Hi all, I think I've probably established beyond a shadow of a doubt that this IS my first rodeo so get ready for another stupid question.
What's holding the pin in my crank shaft pulley? There's no cotter pin (but there is a hole for one) and that sucker is held fast. It's so tight that it has me second guessing what keeps it in place. I was hammering it with a drift through the small pulley hole and getting nowhere (and starting to worry about mushrooming the end of the pin) so is there something else keeping it in there or just ninety years of rust and crud?
It has a slight taper.
Try hitting the pin with the drift on the other end of the pin, that is switch the direction you are driving the pin 180 degrees. The pin may have a slight taper to it to keep it tight in crankshaft.
Tim, just out of curiosity, why are you removing it? If it was in an earlier thread, missed it.
I'd like to remove it to sandblast and repaint, and there's a fair bit of grime collected under it that will be a lot easier to clean and paint with the pulley out of the way. If I have to leave it in place that's fine too I guess, it will just make my job a bit harder.
Taper?!? No. The pin (#3040 or #3040B depending on the year) measures .370" at both ends. It's held in by a tight fit and the cotter pin originally, but over the decades has usually acquired enough rust to be pretty well stuck. I would go with Kevin's suggestion of hitting it from both ends to get it moving. A good soaking in 50/50 might help. The concern over mushrooming the end is valid. The other day I had to cut the squashed end off a pin to get it out. Fortunately the price of a new one is under a dollar.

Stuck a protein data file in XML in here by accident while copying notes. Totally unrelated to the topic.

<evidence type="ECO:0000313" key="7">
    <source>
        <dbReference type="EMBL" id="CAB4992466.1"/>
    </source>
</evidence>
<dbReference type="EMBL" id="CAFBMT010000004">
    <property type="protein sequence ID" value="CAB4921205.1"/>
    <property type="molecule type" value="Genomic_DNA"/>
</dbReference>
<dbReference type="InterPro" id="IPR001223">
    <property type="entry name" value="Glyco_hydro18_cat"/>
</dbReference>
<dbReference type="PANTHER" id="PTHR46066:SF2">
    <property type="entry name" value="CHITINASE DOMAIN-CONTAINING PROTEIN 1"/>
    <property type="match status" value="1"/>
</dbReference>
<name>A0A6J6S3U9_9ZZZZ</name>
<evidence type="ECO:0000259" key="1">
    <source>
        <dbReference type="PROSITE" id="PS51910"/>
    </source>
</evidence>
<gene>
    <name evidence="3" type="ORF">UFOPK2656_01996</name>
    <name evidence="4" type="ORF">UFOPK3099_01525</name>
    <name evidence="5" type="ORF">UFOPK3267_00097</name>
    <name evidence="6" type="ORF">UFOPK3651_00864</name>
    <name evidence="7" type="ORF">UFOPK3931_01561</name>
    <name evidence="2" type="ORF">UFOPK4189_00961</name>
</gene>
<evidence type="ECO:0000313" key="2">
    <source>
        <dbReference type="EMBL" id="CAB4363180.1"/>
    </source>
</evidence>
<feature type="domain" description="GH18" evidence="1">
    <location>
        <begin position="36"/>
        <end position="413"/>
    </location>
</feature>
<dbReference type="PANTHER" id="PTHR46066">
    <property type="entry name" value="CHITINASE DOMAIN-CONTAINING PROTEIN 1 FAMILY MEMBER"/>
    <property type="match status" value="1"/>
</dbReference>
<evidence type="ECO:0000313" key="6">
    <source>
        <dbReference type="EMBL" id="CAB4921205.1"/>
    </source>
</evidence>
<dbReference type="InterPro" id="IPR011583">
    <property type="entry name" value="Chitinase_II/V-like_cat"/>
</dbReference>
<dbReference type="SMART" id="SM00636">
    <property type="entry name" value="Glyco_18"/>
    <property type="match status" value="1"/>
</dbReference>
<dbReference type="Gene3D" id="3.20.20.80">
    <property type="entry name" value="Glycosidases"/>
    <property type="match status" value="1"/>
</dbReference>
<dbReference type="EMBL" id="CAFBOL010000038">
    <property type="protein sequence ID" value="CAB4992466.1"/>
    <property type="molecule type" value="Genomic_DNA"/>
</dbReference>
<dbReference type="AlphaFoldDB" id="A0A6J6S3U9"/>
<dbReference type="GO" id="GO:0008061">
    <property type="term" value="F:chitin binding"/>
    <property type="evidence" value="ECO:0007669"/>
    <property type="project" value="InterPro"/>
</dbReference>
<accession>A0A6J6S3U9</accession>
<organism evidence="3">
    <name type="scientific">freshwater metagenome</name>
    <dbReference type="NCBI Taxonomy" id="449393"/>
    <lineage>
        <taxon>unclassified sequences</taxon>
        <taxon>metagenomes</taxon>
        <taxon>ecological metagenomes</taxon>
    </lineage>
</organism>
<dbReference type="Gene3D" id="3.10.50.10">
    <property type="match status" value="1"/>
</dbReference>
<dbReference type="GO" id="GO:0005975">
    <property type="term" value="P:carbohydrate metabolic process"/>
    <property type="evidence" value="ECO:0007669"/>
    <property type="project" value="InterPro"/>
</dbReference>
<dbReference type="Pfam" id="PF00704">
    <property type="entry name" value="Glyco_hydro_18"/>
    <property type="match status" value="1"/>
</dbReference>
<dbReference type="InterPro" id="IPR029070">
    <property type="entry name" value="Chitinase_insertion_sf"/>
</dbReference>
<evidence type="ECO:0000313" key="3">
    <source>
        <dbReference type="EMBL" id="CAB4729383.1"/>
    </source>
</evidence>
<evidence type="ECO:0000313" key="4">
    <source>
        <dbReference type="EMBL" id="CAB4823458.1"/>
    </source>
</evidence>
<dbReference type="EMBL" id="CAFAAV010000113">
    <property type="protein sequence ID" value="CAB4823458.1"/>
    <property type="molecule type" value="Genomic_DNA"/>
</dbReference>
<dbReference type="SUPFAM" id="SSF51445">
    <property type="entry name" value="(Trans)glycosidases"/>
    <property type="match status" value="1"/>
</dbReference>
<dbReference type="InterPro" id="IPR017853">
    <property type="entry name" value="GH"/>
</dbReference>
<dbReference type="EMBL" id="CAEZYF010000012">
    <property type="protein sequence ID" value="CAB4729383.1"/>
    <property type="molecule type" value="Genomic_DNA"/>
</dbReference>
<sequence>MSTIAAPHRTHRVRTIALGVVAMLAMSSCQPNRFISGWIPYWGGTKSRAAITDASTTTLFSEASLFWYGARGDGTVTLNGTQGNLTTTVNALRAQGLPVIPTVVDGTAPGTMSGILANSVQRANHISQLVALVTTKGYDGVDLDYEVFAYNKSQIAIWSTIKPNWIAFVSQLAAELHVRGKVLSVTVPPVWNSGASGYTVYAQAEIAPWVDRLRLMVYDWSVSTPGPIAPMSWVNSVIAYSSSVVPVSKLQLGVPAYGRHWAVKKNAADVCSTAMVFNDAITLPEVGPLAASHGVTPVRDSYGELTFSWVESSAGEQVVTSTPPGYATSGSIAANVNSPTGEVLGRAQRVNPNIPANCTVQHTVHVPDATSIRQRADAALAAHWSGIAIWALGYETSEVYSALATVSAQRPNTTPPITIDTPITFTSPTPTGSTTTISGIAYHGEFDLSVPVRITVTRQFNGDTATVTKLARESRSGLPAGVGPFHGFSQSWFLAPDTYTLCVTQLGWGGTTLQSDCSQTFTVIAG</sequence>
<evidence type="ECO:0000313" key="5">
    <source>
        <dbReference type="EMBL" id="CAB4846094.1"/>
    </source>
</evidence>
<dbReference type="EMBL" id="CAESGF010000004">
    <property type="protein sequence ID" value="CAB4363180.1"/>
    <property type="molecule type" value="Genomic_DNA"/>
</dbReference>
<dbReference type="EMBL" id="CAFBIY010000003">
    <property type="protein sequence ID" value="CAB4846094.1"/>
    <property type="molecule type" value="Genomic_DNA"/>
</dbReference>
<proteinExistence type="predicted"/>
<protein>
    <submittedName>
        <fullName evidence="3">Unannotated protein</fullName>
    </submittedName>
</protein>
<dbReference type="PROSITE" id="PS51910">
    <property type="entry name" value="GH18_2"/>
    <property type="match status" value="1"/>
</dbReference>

Tim, I think what Steve means by 50/50 is a 50/50 mix of Acetone and ATF. This home made penetrating oil seems to work better than any commercially available penetrating oil.
The hole in the pulley is smaller on one side than on the other. you must drive the pin out through the larger hole. Put a punch through the smaller hole. If you drive it down from the top, the pin will fall out through the hole in the front of the crankcase under the pulley.
The pulley should be a snug fit that does not move around on the shaft. The pin is not really what holds the pulley, but will keep it from sliding off if it is loose. The pin actually for cranking the engine.
Tim, suit yourself on this one, but if I had a non-wobbling, non-rattling pulley on an engine and the only reason to take it off is to clean up an area like that, -I-would not. Especially since getting the pin out is only stage one of the battle. Next the pulley may be 'growed fast'to the crank. Prying and beating. Then there is putting it back on. And it loose and rattling from then on.
I'm not worried about the fit of the pulley, it's just loose enough to see it's not stuck. Still, I'll heed to your guys' experience and leave well enough alone. Thanks!
"Fortunately the price of a new one is under a dollar."
Steve, I'm surprised that you don't make your own out of 3/8" rod, easy enough to do.
Just be sure to drive the pin out of the BIG hole, that's the one that should have had the cotter pin in it!